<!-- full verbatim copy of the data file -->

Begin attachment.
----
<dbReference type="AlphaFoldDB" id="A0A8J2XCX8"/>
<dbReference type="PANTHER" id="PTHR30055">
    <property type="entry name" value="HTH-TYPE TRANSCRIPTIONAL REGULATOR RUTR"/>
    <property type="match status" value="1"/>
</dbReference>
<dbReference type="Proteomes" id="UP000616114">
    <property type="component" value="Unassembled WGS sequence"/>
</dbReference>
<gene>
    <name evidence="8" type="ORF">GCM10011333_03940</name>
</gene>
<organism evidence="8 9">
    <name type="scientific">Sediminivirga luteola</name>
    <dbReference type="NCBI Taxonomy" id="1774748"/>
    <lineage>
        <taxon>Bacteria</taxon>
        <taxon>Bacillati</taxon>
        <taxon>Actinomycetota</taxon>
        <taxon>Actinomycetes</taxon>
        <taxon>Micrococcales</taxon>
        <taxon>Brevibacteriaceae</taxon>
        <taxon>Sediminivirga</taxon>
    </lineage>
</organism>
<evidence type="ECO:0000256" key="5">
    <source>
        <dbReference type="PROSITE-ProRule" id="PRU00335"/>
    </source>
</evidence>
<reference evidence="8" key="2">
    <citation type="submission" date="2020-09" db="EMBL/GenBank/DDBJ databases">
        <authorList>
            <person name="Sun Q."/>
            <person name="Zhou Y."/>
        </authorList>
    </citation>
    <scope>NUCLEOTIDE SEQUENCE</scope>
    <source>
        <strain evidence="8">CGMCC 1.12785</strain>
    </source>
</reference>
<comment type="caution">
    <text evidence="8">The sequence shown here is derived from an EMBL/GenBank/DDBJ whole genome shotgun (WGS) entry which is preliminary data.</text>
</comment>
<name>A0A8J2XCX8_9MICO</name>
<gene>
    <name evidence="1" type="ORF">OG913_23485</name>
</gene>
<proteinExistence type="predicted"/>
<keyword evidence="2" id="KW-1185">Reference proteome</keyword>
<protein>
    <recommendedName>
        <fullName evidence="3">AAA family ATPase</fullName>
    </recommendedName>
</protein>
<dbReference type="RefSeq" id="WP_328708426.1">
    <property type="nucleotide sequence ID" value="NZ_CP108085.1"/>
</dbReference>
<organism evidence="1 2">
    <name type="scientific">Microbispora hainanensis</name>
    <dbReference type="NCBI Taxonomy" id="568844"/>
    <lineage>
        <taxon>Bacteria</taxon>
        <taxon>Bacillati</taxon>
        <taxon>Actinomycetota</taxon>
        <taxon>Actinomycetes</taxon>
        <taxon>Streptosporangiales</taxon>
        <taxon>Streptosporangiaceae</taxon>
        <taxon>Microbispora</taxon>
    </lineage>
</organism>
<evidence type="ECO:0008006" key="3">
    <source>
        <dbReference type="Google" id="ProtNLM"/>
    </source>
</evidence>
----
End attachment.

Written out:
<dbReference type="AlphaFoldDB" id="A0A8J2XCX8"/>
<dbReference type="PANTHER" id="PTHR30055">
    <property type="entry name" value="HTH-TYPE TRANSCRIPTIONAL REGULATOR RUTR"/>
    <property type="match status" value="1"/>
</dbReference>
<dbReference type="Proteomes" id="UP000616114">
    <property type="component" value="Unassembled WGS sequence"/>
</dbReference>
<gene>
    <name evidence="8" type="ORF">GCM10011333_03940</name>
</gene>
<organism evidence="8 9">
    <name type="scientific">Sediminivirga luteola</name>
    <dbReference type="NCBI Taxonomy" id="1774748"/>
    <lineage>
        <taxon>Bacteria</taxon>
        <taxon>Bacillati</taxon>
        <taxon>Actinomycetota</taxon>
        <taxon>Actinomycetes</taxon>
        <taxon>Micrococcales</taxon>
        <taxon>Brevibacteriaceae</taxon>
        <taxon>Sediminivirga</taxon>
    </lineage>
</organism>
<evidence type="ECO:0000256" key="5">
    <source>
        <dbReference type="PROSITE-ProRule" id="PRU00335"/>
    </source>
</evidence>
<reference evidence="8" key="2">
    <citation type="submission" date="2020-09" db="EMBL/GenBank/DDBJ databases">
        <authorList>
            <person name="Sun Q."/>
            <person name="Zhou Y."/>
        </authorList>
    </citation>
    <scope>NUCLEOTIDE SEQUENCE</scope>
    <source>
        <strain evidence="8">CGMCC 1.12785</strain>
    </source>
</reference>
<comment type="caution">
    <text evidence="8">The sequence shown here is derived from an EMBL/GenBank/DDBJ whole genome shotgun (WGS) entry which is preliminary data.</text>
</comment>
<name>A0A8J2XCX8_9MICO</name>
<gene>
    <name evidence="1" type="ORF">OG913_23485</name>
</gene>
<proteinExistence type="predicted"/>
<keyword evidence="2" id="KW-1185">Reference proteome</keyword>
<protein>
    <recommendedName>
        <fullName evidence="3">AAA family ATPase</fullName>
    </recommendedName>
</protein>
<dbReference type="RefSeq" id="WP_328708426.1">
    <property type="nucleotide sequence ID" value="NZ_CP108085.1"/>
</dbReference>
<organism evidence="1 2">
    <name type="scientific">Microbispora hainanensis</name>
    <dbReference type="NCBI Taxonomy" id="568844"/>
    <lineage>
        <taxon>Bacteria</taxon>
        <taxon>Bacillati</taxon>
        <taxon>Actinomycetota</taxon>
        <taxon>Actinomycetes</taxon>
        <taxon>Streptosporangiales</taxon>
        <taxon>Streptosporangiaceae</taxon>
        <taxon>Microbispora</taxon>
    </lineage>
</organism>
<evidence type="ECO:0008006" key="3">
    <source>
        <dbReference type="Google" id="ProtNLM"/>
    </source>
</evidence>